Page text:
Therein lies the conundrum: will you want to see them again? Even if you do initially, as you walk to the bus stop with that warm fuzzy, wine-induced feeling, how quickly will it fade in the faces of a million other profiles, pressures and distractions, without roots of affection grown over time? Perhaps that's where oxytocin helps, if it's not drowned out by relentless testosterone and the omnipotent, inescapable, invisible forces of natural selection. You could fall in love with anyone, but what if it really could be anyone? When unrestricted by circumstance and freed from the reliance on 'fate' or any prior (non-digital) connection, the possibility is literally endless; but when I'm confronted by too much choice I tend to go into a kind of paralysis.
So, is there a chance for anyone genuinely looking for an partner to actually find one using a dating app? I know people have, but I personally struggle to take any online prospect seriously; it feels too conscious, forced and loaded. There are 57 million Tinder users around the world and the majority are 18-24 year olds. 54% of US college students think of Tinder and Bumble for hook-ups, whilst 45% use it mostly for ego-boosting procrastination. Women are at least twice as likely to match with men, who typically swipe right less discriminately, and the median time for a woman to receive a message of, on average, 12 characters, is 38 minutes, whereas a man will averagely receive a message of 112 characters after 2 minutes.*
Tinder's long been thought a go-to for hook-ups and has now embraced that reputation, recently launching a 'single lifestyle' advertising campaign. There are also other styles of dating apps, like Hinge and OK Cupid, which incorporate a little more personality in their people browsers. 59% of adults now think of online dating as a good way to meet someone, as worldwide spend on dating apps almost doubled from £234 million in 2016 to £448 million in 2017, making up 3 of the top 10 apps by UK consumer spend (6 of the 10 in France)**. Overall, Tinder revenue was predicted to reach $800 million in 2018, whilst Bumble is now worth $1 billion*. This profitable and growing market will need to keep its audience engaged - so are relationships on their agenda?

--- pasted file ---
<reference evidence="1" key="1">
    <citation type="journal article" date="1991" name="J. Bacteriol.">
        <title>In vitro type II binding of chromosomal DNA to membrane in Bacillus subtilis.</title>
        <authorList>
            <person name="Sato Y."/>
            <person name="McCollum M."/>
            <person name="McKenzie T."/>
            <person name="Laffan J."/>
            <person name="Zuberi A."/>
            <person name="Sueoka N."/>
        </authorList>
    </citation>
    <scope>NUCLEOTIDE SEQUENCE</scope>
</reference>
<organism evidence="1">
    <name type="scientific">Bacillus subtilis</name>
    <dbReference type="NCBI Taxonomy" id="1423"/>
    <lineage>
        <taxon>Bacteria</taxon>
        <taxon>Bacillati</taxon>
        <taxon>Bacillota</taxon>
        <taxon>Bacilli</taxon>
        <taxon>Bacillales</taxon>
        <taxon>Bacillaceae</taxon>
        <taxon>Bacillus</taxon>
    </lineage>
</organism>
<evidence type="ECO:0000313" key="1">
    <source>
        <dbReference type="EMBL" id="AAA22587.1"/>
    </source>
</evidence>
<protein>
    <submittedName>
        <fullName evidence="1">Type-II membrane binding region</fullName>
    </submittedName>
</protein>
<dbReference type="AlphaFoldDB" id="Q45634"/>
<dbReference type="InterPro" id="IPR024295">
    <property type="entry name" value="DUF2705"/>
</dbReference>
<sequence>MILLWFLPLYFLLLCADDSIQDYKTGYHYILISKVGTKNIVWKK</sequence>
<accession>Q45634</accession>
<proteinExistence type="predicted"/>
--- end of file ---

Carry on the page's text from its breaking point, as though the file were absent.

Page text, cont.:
Whatever the algorithm and its underlying idea of compatibility, I can't see how the habits fostered by dating apps can help us to have realistic expectations of each other and relationships, develop the capacity for commitment, ability to be satisfied, or attention span necessary for falling and, more importantly, staying in love... if that is still what we ultimately want.
Regardless of what I might ultimately want, I'm enjoying meeting new people, having conversations, and the confidence boost was much needed. For now, seems to be doing me some kind of good; let's hope I'm self aware enough to know when it no longer is (if I don't lose interest already). I'm treating my experience of the apps as an opportunity to practice dating, something I've virtually never done, in preparation for when an authentically romantic situation serendipitously occurs - if I look up from my phone in time to notice.
In the meantime, it's nice to know that if you do want some easy virtual or actual sex with someone you don't have to care about, Tinder is there to hook you up. Like viewing houses, dating apps show you what's 'on the market' - the question of whether it's good to know or not remains. All I know is that I don't want humans to be a commodity when it comes to love.
* Iqbal Mansoor, Tinder Revenue & Usage Statistics 2018, http://www.businessofapps.com/data/tinder-statistics/
** Belton Padraig, Love and dating after the Tinder revolution, https://www.bbc.co.uk/news/business-42988025